How we understand the “centralization” of political power in relationship to the health of a “civil society” is one of the most historically significant topics that a citizen could consider in his or her society. There is some fruitful philosophical work to be done on the nature of civic society, power, centralization, and the importance of a social order that is humanly suited for flourishing.
In my Acton University faculty interview with Professor John Bolt, he helps us understand some of the more salient issues in this discussion and how Christians have and can continue to contribute to this important area. The social vision of Abraham Kuyper and Alexis de Tocqueville are also discussed.
They are perfectly mutual and symbionic in a pathological way. Education and cultural critic Neil Postman uses an ecological metaphor to describe this. Responding to Dewey’s dictum that “the teacher always is the true prophet of God and the usherer in of the true kingdom of God,” Postman points to problems created for social ecology when the school takes over the functions of the family, the church and synagogue, etc. He puts it this way: “The more one social institution encroaches upon the functions of the other, the more it weakens it. “ When the state feels an obligation to feed children as well as teach them the multiplication tables in its schools, signs them up for the latest social, environmental, or political cause as part of their homework, the state usurps the function and authority of the home and religious community.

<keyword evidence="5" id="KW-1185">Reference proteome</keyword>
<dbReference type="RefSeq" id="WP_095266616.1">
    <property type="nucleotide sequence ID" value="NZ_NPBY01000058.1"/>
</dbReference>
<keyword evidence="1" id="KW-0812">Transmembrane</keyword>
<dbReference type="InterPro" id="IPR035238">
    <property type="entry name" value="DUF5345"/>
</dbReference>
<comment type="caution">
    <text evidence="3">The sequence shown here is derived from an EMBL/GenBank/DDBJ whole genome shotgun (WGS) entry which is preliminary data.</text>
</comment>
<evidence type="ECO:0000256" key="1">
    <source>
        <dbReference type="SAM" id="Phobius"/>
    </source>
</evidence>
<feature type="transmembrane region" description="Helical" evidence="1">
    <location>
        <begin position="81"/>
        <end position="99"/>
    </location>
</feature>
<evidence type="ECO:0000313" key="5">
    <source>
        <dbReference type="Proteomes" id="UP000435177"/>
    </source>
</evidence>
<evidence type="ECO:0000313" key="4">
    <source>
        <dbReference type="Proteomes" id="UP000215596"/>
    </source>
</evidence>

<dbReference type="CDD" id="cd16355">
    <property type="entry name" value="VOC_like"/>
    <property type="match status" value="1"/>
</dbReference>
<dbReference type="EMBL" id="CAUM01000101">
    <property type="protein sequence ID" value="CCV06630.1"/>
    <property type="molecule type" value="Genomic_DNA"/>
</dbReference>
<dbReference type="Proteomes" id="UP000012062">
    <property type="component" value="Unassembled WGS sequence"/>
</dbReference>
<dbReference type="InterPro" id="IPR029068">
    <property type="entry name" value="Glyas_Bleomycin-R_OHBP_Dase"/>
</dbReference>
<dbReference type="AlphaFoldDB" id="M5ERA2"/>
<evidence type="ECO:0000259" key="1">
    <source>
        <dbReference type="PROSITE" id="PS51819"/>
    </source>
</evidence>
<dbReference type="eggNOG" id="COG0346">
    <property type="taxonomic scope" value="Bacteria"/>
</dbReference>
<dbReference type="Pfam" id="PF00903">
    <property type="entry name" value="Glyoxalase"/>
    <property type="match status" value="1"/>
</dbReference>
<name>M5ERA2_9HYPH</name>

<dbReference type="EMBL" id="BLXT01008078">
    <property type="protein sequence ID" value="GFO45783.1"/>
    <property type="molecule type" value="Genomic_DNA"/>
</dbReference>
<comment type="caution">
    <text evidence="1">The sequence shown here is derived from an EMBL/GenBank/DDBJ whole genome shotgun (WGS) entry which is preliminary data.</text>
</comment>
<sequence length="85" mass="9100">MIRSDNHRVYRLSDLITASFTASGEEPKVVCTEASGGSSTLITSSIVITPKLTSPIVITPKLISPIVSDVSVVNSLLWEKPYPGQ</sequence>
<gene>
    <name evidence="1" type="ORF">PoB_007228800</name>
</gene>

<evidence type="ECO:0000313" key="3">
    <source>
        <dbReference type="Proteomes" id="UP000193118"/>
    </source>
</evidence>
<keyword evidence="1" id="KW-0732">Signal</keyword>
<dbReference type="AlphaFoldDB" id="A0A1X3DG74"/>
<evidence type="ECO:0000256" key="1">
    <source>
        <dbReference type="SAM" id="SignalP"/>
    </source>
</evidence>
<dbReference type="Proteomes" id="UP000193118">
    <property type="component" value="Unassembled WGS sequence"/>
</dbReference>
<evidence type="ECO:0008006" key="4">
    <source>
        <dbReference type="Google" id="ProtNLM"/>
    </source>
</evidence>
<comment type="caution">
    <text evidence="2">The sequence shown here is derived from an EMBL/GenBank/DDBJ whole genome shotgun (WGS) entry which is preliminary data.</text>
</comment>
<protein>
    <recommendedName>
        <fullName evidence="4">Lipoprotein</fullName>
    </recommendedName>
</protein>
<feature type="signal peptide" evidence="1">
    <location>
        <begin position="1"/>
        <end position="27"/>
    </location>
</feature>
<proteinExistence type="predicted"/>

In the course of working on that book I truly “discovered” Alexis de Tocqueville. What I discovered is that Abraham Kuyper in one of his very first political addresses quoted Tocqueville more than anyone else. The two men (along with Lord Acton) shared an anxiety about tyranny, about the tendency of the state to aggrandize power unto itself. And both realized that the real antidote to state tyranny is a healthy civil society. Kuyper put it in terms of “spheres of society” that have their own integrity, do not derive their authority from the state but directly from God, and are ultimately responsible to God. Parents have a right to say “no” when the state usurps their religious authority as parents.